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Java Servlet Programming by Jason Hunter

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Last Modified Times

By now, we’re sure you’ve learned that servlets handle GET requests with the doGet() method. And that’s almost true. The full truth is that not every request really needs to invoke doGet(). For example, a web browser that repeatedly accesses PrimeSearcher should need to call doGet() only after the searcher thread has found a new prime. Until that time, any call to doGet() just generates the same page the user has already seen, a page probably stored in the browser’s cache. What’s really needed is a way for a servlet to report when its output has changed. That’s where the getLastModified() method comes in.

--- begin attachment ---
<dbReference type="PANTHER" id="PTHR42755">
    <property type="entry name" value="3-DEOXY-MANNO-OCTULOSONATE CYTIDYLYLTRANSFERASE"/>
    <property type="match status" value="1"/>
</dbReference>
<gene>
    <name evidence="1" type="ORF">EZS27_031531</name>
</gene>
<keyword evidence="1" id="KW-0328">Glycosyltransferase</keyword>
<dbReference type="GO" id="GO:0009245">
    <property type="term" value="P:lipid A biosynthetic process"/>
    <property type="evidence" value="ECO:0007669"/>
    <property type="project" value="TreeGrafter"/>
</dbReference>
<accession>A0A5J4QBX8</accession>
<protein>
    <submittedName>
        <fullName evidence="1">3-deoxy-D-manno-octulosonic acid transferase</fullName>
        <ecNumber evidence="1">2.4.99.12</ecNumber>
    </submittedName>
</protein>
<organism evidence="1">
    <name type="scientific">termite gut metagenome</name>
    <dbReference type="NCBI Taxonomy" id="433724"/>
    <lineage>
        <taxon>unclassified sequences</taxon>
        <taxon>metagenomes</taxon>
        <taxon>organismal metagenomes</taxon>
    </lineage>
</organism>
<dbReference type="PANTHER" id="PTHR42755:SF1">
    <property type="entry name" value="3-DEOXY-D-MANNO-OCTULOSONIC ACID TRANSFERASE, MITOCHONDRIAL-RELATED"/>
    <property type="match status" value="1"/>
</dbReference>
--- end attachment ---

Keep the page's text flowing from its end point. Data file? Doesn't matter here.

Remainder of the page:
Most web servers, when they return a document, include as part of their response a Last-Modified header. An example Last-Modified header value might be:

Tue, 06-May-98 15:41:02 GMT

This header tells the client the time the page was last changed. That information alone is only marginally interesting, but it proves useful when a browser reloads a page.

Most web browsers, when they reload a page, include in their request an If-Modified-Since header. Its structure is identical to the Last-Modified header:

Tue, 06-May-98 15:41:02 GMT

This header tells the server the Last-Modified time of the page when it was last downloaded by the browser. The server can read this header and determine if the file has changed since the given time. If the file has changed, the server must send the newer content. If the file hasn’t changed, the server can reply with a simple, short ...

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